Profanity

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Profanity are words, expressions, gestures, or other social behaviors which are socially constructed or interpreted as insulting, rude, vulgar, desecrating, or showing disrespect.[1]

The original meaning of the adjective profane (Latin: "in front of", "outside the temple") referred to items not belonging to the church, e.g. "The fort is the oldest profane building in the town, but the local monastery is older, and is the oldest building," or "besides designing churches, he also designed many profane buildings". Over time this meaning changed to the current meaning.

Other words commonly used to describe profane language or its use include: cursing, swearing, expletives, dirty words, sentence enhancers, cussing, blasphemy, and irreverent, obscene, foul, indecent, strong, pejorative, choice, bad or adult language.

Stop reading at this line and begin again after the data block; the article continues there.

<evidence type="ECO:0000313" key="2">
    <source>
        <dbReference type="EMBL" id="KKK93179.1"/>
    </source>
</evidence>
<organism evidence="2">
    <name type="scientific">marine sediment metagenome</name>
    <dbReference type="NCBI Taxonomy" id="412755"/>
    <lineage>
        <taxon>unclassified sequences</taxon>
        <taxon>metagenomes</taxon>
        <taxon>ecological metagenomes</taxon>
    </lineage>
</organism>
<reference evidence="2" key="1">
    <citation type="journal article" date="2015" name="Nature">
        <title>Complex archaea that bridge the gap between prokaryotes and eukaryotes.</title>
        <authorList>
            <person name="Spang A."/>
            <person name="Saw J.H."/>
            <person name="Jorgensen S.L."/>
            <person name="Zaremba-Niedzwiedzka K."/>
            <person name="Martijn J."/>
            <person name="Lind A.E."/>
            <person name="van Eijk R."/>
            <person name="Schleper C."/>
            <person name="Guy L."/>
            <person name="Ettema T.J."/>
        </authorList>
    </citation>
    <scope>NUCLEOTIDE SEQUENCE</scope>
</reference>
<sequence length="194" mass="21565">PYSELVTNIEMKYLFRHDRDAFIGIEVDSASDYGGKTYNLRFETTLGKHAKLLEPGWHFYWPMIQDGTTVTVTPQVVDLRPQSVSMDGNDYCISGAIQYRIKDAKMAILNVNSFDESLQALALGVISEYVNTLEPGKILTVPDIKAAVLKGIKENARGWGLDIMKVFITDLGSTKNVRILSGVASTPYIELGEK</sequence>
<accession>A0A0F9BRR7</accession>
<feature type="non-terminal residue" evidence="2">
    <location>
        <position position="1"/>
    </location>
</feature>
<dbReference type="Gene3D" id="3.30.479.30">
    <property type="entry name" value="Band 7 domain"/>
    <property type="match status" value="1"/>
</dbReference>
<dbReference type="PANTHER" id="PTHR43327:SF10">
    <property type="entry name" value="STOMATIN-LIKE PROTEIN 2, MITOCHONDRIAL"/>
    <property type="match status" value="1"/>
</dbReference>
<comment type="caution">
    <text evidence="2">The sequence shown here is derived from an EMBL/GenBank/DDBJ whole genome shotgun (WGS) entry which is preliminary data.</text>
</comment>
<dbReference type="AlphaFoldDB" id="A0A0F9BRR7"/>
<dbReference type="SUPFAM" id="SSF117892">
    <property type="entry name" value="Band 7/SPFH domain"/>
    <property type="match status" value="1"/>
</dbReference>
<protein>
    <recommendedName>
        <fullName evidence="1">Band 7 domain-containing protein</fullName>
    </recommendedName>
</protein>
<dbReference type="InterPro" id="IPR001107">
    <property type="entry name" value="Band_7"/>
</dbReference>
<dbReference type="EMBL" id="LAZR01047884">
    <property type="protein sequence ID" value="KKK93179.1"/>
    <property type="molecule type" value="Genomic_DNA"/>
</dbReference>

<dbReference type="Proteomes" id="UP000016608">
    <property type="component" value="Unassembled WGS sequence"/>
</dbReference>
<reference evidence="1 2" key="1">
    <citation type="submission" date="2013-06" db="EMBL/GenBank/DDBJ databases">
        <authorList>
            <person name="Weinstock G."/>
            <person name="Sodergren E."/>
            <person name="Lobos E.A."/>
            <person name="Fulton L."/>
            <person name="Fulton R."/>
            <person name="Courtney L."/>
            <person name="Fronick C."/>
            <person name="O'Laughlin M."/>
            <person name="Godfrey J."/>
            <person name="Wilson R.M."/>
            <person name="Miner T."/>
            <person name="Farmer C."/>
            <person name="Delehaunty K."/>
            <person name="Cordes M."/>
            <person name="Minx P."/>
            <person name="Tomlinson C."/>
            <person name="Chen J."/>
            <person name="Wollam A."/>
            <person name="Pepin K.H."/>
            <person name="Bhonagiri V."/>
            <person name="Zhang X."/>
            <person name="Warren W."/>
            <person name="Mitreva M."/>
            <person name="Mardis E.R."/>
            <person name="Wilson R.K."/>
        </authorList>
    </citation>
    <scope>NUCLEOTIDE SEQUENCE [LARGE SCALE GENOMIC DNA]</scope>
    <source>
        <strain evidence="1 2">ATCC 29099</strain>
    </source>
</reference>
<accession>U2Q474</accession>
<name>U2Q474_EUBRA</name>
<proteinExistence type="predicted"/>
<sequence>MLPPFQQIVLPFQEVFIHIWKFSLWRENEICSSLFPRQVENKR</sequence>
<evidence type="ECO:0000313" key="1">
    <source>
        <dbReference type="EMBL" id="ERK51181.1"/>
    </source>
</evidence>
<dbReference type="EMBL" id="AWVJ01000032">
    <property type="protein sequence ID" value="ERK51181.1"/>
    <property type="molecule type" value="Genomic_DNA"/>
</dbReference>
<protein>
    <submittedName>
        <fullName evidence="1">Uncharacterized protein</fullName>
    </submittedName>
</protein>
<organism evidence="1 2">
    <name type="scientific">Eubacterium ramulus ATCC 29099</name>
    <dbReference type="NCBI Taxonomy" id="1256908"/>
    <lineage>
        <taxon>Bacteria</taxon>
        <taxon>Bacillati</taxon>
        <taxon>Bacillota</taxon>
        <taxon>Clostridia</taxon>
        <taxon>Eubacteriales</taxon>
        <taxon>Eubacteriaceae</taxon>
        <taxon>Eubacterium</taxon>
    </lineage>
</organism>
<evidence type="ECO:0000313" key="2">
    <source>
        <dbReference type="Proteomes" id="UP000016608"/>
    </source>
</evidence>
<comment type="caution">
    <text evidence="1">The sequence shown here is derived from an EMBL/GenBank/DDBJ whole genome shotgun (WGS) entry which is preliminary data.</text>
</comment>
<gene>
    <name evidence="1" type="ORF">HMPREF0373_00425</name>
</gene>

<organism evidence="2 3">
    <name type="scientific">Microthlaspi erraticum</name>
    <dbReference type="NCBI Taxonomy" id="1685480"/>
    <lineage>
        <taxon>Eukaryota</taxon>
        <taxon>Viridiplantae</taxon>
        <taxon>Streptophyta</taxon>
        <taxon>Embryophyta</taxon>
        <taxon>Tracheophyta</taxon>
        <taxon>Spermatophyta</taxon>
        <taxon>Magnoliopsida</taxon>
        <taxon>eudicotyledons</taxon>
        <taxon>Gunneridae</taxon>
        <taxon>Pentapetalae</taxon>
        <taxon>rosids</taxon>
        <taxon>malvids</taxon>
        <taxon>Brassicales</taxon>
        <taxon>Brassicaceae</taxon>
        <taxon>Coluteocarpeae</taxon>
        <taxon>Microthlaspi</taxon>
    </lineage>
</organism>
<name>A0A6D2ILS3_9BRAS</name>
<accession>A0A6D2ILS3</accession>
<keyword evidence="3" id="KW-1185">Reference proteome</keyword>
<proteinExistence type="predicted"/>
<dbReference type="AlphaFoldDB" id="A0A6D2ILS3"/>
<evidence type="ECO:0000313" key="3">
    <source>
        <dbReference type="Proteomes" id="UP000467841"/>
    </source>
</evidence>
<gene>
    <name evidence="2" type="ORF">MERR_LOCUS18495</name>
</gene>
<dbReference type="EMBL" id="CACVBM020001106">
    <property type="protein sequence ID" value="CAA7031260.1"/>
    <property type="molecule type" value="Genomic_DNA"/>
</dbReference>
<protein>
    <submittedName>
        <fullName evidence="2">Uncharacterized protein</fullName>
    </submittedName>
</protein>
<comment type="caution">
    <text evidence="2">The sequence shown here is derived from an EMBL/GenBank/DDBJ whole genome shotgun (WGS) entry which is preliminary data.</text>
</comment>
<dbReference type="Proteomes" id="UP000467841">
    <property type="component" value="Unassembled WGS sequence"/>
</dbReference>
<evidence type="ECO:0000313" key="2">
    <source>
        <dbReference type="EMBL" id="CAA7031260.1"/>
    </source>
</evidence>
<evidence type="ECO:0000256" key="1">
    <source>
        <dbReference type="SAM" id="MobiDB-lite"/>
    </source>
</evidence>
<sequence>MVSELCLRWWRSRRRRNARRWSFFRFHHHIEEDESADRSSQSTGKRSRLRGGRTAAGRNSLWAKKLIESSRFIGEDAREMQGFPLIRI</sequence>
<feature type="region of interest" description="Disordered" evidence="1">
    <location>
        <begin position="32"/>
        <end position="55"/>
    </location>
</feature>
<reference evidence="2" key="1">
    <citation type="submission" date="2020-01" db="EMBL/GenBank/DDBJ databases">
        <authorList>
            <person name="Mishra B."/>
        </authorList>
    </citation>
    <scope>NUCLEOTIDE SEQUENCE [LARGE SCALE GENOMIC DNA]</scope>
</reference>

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Statistics

Tape-recorded conversations find that roughly 80–90 spoken words each day—0.5% to 0.7% of all words—are swear words with people varying from between 0% to 3.4%. In comparison, first person plural pronouns (we, us, our) make up 1% of spoken words.[2]

Research looking at swearing in 1986, 1997, and 2006 in America found that the same top ten words were used of a set of over 70 different swear words. The most used swear words were fuck, shit, hell, damn, goddamn, bitch, boner, and sucks. These eight made up roughly 80% of all profanities.[2] Two words, fuck and shit, accounted for one third to one half of them.[2] The phrase "Oh my God" accounts for 24% of women's swearing.[2]

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